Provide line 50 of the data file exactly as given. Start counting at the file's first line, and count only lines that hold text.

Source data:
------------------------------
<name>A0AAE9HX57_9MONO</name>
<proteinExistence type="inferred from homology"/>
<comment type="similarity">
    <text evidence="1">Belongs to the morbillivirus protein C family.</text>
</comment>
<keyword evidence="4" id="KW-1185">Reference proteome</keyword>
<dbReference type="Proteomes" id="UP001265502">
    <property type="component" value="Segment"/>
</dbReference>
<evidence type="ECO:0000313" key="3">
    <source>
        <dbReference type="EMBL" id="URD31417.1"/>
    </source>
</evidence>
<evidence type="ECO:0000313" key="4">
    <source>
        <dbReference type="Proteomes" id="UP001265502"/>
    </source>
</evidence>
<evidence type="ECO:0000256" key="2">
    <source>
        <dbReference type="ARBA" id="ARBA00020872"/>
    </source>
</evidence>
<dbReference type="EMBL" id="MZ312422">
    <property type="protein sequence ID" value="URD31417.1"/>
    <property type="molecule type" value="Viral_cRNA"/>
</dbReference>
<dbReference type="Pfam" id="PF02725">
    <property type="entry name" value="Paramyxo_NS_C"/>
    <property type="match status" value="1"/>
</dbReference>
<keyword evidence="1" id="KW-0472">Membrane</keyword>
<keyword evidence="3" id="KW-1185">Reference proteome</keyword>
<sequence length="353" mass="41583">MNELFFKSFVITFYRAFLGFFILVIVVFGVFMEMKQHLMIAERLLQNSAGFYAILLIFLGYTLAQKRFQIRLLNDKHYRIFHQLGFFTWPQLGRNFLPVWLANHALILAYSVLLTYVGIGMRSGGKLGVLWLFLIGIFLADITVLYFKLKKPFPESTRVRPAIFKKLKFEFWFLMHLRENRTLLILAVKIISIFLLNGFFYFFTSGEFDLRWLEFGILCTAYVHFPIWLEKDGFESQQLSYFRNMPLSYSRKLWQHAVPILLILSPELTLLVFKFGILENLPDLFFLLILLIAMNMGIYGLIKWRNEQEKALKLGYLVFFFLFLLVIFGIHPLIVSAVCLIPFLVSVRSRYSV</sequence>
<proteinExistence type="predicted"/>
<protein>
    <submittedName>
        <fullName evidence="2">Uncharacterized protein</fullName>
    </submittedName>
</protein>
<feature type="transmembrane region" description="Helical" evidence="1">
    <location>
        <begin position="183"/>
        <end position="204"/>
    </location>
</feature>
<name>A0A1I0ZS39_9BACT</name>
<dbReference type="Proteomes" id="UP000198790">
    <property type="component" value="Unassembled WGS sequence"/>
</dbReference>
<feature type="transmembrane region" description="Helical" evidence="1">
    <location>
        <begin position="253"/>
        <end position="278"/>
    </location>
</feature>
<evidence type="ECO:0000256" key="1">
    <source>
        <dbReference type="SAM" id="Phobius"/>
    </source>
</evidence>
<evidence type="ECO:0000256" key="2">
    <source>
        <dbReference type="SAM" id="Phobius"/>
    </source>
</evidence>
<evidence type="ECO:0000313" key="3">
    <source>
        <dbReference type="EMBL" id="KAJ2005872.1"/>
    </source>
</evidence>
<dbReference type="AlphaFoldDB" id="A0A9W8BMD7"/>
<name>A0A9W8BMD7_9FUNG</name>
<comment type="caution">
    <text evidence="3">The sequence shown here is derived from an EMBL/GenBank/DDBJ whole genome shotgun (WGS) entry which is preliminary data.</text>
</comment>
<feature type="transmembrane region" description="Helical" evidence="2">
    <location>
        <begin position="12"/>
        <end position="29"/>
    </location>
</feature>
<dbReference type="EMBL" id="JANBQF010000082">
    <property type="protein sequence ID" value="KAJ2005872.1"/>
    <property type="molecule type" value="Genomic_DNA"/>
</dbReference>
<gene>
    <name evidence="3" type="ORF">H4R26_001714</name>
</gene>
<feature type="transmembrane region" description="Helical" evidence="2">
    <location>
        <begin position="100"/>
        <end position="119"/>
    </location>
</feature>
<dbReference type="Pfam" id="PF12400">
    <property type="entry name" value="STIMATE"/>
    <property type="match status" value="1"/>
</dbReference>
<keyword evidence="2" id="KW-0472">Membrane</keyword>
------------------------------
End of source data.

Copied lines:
    <property type="component" value="Unassembled WGS sequence"/>